Well that could not have gone worse.
I got up at 4:30, and wanted to leave by 5. Instead I left at 5:30. So I was already late when I got to the barn.
When I got there it was pitch dark of course because it was (by this time) six o’clock in the morning and it is October. This made using the back up camera on the truck completely useless, because while the back up lights would illuminate my trailer ball, it did not illuminate the trailer tongue. So a few panicked moments later, I realized I could use my GPS unit set to daylight to light up the trailer. I propped it up on the trailer and It worked! I could see the trailer hitch! A couple of back and fourths later, I was cranking the tongue down on to the ball. Plugged in the electrical and got…nothing. Squirreled it around and it seated the plug in better. Still nothing. I checked the blinkers on the trailer – they worked, The brake lights? They worked too. Just no running lights. I messed around with it for almost an hour. Still no running lights, but the floodlight in the back, I guess for loading up in the dark, worked. Kerry finally came out and he said that it would be light soon, so why didn’t I just turn the flood on and go? Okay, I said I will!
I realized I needed to leave right that minute to have a prayer of making it to my dressage test. I get my horse and he does not want to load. It took way too long to get him in the trailer and the minute I did he decides to start pawing the wall and floor of the trailer – BANG! BANG! BANG! BANG! BANG! This is not my horse trailer so it is very concerning. I decide to get a move on so I can make it to my test, and besides once I start moving he will focus on his balance instead of being unhappy about being in the trailer. BANG!BANG!BANG!BANG!BANG! Idiot horse.
We drive on, and I have little panic attacks along the way not really trusting my GPS — I put the address in it , but did not really study the map or read the directions provided.. you know how sometimes the GPS is wrong? Well I panicked about that every 20 miles or so. There are traffic lights all through Roy and Yelm. Every time we stop I can hear Kip BANG!BANG!BANG! Jeezuz.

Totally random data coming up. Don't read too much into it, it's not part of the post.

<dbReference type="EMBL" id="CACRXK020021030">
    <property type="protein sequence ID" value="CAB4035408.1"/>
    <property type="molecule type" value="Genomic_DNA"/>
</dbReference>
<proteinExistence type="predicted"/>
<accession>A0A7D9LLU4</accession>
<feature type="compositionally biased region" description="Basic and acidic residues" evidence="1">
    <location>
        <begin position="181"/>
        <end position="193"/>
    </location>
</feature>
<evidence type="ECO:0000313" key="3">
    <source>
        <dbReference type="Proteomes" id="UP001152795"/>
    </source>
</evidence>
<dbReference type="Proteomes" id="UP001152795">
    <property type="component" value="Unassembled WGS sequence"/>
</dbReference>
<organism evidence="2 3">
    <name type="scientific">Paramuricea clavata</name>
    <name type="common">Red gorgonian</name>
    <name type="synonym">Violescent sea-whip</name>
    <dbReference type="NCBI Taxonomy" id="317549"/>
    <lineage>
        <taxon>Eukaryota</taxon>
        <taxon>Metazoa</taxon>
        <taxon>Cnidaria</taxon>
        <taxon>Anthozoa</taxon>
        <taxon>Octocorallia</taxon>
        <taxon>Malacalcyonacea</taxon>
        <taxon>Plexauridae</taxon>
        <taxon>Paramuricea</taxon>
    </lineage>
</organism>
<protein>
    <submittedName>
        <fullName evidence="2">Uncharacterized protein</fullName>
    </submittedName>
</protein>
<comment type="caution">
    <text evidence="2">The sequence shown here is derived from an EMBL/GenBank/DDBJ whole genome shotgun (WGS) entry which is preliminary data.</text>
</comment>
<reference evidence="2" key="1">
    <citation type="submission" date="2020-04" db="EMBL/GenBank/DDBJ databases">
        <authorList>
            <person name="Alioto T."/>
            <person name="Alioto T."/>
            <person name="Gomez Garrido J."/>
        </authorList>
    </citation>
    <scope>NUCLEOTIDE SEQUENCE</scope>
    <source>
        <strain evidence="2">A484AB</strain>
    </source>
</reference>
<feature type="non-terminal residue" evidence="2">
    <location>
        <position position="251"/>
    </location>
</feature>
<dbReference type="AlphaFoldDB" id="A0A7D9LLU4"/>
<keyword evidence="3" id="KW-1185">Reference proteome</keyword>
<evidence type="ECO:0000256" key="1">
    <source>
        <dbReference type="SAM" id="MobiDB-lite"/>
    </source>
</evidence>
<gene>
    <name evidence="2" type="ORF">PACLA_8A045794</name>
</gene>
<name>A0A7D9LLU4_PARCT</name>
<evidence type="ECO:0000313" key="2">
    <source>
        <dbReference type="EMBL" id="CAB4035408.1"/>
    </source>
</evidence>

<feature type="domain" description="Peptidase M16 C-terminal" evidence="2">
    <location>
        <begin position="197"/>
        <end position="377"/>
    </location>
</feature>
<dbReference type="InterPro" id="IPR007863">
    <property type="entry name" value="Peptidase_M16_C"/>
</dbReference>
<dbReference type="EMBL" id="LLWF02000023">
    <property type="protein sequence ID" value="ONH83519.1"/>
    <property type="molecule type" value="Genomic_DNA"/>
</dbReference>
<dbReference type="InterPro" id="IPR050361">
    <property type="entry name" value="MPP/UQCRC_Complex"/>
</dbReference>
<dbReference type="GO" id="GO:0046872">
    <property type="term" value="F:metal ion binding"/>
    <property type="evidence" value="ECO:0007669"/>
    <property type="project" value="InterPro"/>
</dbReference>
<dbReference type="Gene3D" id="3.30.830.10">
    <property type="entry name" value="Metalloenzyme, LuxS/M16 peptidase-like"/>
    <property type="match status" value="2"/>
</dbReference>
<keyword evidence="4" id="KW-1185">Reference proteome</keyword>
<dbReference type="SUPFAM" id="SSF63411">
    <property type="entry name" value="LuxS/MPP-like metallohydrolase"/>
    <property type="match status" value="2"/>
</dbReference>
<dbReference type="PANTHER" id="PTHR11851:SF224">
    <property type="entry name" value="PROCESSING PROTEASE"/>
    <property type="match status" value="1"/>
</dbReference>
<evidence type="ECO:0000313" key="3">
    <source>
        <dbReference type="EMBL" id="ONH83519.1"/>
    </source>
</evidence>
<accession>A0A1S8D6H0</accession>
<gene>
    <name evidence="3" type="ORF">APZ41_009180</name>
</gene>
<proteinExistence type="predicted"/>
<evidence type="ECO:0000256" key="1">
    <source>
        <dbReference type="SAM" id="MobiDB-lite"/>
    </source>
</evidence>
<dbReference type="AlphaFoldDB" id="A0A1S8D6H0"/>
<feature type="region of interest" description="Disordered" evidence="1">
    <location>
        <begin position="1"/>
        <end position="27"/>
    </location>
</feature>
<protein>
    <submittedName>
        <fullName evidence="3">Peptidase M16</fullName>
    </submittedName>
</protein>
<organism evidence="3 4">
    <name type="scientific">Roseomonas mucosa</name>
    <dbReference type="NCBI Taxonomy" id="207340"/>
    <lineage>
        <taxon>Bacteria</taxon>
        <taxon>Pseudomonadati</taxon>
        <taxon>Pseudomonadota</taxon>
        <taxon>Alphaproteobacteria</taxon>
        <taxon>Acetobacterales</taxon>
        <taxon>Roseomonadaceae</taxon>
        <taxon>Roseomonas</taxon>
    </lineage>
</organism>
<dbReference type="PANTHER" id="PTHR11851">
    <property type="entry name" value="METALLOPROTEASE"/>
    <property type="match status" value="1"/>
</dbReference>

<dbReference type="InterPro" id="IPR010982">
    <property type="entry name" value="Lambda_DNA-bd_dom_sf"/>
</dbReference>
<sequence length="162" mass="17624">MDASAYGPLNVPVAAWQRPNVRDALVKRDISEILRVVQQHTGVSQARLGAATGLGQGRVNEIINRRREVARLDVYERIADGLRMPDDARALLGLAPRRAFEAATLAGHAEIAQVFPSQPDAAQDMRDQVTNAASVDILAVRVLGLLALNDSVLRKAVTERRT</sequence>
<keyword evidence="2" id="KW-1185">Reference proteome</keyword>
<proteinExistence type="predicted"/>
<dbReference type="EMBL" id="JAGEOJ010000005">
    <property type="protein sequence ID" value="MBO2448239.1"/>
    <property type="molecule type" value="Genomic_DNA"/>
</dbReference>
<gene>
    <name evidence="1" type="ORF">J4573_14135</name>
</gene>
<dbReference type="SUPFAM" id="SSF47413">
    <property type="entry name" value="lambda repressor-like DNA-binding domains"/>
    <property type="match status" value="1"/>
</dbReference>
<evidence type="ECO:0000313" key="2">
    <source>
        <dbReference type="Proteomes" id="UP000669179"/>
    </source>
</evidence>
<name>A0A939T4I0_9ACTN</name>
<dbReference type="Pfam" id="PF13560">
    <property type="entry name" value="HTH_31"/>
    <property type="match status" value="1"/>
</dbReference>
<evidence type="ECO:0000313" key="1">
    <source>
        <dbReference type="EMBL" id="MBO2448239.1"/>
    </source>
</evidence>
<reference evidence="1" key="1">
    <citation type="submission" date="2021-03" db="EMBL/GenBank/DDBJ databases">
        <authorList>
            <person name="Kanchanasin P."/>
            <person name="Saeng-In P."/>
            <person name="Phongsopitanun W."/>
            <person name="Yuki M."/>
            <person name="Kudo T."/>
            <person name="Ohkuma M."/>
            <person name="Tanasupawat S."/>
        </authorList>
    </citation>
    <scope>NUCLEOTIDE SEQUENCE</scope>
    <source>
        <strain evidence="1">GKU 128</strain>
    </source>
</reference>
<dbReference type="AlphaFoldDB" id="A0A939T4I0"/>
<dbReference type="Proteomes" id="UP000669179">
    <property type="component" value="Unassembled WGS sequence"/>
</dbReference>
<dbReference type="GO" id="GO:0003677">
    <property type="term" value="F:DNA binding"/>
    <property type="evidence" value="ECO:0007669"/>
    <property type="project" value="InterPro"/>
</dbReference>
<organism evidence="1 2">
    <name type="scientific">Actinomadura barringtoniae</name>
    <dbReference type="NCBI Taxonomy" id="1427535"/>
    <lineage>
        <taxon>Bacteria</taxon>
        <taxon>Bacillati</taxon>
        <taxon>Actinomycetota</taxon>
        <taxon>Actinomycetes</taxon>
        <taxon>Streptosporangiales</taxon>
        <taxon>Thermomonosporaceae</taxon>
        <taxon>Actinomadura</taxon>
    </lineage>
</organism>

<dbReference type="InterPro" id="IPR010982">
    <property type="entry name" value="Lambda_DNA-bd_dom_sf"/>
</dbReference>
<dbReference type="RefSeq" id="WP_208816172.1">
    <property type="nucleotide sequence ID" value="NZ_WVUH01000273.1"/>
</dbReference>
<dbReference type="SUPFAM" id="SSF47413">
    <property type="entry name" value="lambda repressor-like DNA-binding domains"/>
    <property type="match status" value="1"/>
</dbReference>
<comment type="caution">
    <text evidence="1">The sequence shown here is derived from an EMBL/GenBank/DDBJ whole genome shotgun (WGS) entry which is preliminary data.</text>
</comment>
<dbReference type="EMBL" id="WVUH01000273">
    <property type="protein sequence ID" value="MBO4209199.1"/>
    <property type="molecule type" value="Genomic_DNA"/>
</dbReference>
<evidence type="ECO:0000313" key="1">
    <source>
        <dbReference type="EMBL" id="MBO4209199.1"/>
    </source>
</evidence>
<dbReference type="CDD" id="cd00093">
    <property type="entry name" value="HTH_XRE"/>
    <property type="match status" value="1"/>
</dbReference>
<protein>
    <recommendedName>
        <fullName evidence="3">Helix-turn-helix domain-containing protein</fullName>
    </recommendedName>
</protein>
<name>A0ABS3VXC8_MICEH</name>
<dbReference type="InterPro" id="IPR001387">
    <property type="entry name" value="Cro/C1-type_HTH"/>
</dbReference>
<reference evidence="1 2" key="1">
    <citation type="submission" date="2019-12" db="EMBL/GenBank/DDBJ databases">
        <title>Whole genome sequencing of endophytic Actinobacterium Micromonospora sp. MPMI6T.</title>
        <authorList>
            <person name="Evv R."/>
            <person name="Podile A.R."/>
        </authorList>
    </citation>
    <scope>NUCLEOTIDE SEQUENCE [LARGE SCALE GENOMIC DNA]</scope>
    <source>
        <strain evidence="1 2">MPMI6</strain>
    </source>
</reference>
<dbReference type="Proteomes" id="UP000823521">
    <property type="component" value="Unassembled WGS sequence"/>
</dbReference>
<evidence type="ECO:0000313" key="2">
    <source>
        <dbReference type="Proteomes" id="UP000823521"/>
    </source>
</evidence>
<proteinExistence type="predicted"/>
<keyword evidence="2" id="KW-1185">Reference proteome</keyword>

But Wait! There it is, up on the right Northwest Equestrian Center! I have arrived! (so there is proof something did go right!)
I park the trailer (pull-through spot! Two things have gone right!) and go to get my packet. One of the mothers volunteering for the pony club works at the County! What are the odds! She wants to chat and I have exactly 20 minutes to unload my horse, unpack my crap, and warm up for my test.
Nice lady wants to meet my horse, I tell her my stall number. I run to go unload Kip. Well at least he is not pawing. I open the door and go in. His front leg is up in the air. It is up in the air because it is stuck in his haynet! AUGH!!! That is why he did not paw at the stop lights in Rainier. He was hung up! I pull the quick release on the hay net, which does not release and is not quick. I hike his leg up to take the pressure off the knot and it finally comes free. I look at his leg. Miraculously, it is fine, but he is ready to get out of this G.D. trailer Right Now. So I open the gate and he shoots out like he was fired out of a cannon, and immediately starts bellowing at the top of his lungs. Ear-piercing whinnies right next to my ear – since I am leading him to his stall — and oh look, there is the nice lady from work. What’s his name? What’s his breed? how long have you had him? Holy crap lady. I am dying here. I put him in his stall and get his water buckets, that while I am filling I also manage to dump water all down my front, soaking my sweatshirt – the only warm thing I have brought besides my show coat. Kip drinks while I get the tack . Run a brush over him, saddle up and off we go. I have about 10 minutes to warm up.
He is screaming his head off the whole time. I decide I will just trot him out, let him get some ya yas out, that is really all I can do. Much too soon, it is time for my test and off we go. At least he stopped whinnying for the test, but he was all over the place. Terrible test. Oh. And there was a huge stick in the arena, and it got caught between his two back legs and tripped him really badly, and we almost went down. It was actually not a stick at all but a really slender log. It was about two feet long and about an inch in diameter. As I was leaving the arena I asked a bystander to remove it. That is when I saw how big it was. So wow. at least that was done.